Regional Pilots Call for Sickout for Labor Day Weekend
Using the name “pilotstrike.com,” the organizers, who are not identified and apparently not affiliated with a specific union, are asking pilots of regional airlines not to show up for work between September 1 and September 5. The website has a prominent image of a United Express aircraft but it is not clear that the action is directed at any single carrier.
Federal law severely limits the right of airline employees to strike. Any action by individual pilots would be at a grass roots level and not sanctioned by a union representing airline pilots.
The possibility of any kind of job action by pilots is being taken seriously by passengers and airline employees, who are discussing both the idea of a strike and contingency plans for travelers in online travel- and aviation-themed forums, including airliners.net, expressjetpilots.com, and talkairline.com.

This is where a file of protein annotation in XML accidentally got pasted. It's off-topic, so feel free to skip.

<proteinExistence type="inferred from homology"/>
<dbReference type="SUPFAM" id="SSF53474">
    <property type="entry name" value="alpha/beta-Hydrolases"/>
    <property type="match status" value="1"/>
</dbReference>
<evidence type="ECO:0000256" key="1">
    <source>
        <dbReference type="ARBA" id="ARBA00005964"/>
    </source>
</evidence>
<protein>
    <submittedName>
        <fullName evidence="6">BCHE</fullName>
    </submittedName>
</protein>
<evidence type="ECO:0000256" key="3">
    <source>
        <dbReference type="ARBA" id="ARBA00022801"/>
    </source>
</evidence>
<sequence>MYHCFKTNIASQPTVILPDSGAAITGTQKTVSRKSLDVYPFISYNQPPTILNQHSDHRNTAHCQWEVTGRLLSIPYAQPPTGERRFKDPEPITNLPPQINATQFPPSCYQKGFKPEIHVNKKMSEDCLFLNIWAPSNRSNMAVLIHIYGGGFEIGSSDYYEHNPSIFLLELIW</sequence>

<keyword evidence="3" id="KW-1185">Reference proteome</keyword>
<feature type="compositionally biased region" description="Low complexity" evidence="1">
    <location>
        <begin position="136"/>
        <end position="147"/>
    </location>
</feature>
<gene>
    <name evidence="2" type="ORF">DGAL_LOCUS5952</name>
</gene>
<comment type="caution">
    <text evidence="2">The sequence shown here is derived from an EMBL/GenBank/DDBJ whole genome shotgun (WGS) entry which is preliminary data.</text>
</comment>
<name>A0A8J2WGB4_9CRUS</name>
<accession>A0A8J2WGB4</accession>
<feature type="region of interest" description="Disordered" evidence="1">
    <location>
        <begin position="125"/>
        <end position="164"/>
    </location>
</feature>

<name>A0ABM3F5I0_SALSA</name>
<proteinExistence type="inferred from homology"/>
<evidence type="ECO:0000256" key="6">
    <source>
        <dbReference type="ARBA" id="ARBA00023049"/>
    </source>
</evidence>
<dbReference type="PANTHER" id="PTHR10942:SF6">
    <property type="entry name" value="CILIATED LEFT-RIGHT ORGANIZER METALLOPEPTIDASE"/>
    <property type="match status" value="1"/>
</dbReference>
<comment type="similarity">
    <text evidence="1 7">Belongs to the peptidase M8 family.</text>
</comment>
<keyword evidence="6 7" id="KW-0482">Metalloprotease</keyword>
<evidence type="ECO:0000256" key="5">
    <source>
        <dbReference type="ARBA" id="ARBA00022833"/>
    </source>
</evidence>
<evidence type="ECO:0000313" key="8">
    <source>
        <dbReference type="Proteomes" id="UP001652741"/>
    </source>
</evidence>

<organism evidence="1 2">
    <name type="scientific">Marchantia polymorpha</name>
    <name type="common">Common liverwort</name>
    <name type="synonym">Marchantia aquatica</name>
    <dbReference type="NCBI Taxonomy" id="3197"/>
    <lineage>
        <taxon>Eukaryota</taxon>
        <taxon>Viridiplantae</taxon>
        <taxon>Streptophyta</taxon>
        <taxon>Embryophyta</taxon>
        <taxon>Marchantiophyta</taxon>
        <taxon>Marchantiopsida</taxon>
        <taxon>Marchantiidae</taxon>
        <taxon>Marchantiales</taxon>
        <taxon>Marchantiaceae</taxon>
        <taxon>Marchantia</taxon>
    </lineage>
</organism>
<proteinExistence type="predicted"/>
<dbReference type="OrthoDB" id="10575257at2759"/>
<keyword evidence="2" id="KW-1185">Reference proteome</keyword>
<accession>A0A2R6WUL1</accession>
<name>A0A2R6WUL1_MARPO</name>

The airline industry has maintained that there is a shortage of pilots to staff regional airlines, while the Air Line Pilots Association contends that there is only “a shortage of pay and benefits for pilots in the regional airline industry, not a shortage of pilots who are capable and certified to fly.”
According to the Air Line Pilots Association, starting pay for a regional first officer, the entry-level position, would be $22,400, “which compares very poorly with the starting salaries of other fields for which university aviation program graduates are qualified to enter.”
American Airlines pilots staged a sickout in 1999. When a federal judge issued an injunction in an attempt to end it, pilots defied the court order to return to work and the number of pilots taking sick days increased. At the time, an official of the Allied Pilots Association told a reporter, “My prediction: Court order or not, the numbers will not go down.” In 1998, TWA flight attendants defied a similar court order and called in sick.
A phone call and e-mail to the contact for the strike’s website were not answered at the time this article went to press.
(Photo: Accura Media Group)